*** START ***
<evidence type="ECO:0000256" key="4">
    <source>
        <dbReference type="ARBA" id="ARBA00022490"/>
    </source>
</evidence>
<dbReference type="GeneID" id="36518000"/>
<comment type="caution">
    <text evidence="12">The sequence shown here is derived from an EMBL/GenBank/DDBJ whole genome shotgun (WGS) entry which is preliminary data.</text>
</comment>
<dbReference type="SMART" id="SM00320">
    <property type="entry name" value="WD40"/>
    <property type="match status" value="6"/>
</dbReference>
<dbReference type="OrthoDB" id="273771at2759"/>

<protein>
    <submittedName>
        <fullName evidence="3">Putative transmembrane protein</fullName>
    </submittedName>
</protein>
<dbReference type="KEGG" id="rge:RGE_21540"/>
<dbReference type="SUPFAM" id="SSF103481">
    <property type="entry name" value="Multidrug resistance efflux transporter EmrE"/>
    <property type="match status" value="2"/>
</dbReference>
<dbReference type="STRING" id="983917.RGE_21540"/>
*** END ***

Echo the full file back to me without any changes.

<evidence type="ECO:0000256" key="4">
    <source>
        <dbReference type="ARBA" id="ARBA00022490"/>
    </source>
</evidence>
<dbReference type="GeneID" id="36518000"/>
<comment type="caution">
    <text evidence="12">The sequence shown here is derived from an EMBL/GenBank/DDBJ whole genome shotgun (WGS) entry which is preliminary data.</text>
</comment>
<dbReference type="SMART" id="SM00320">
    <property type="entry name" value="WD40"/>
    <property type="match status" value="6"/>
</dbReference>
<dbReference type="OrthoDB" id="273771at2759"/>

<protein>
    <submittedName>
        <fullName evidence="3">Putative transmembrane protein</fullName>
    </submittedName>
</protein>
<dbReference type="KEGG" id="rge:RGE_21540"/>
<dbReference type="SUPFAM" id="SSF103481">
    <property type="entry name" value="Multidrug resistance efflux transporter EmrE"/>
    <property type="match status" value="2"/>
</dbReference>
<dbReference type="STRING" id="983917.RGE_21540"/>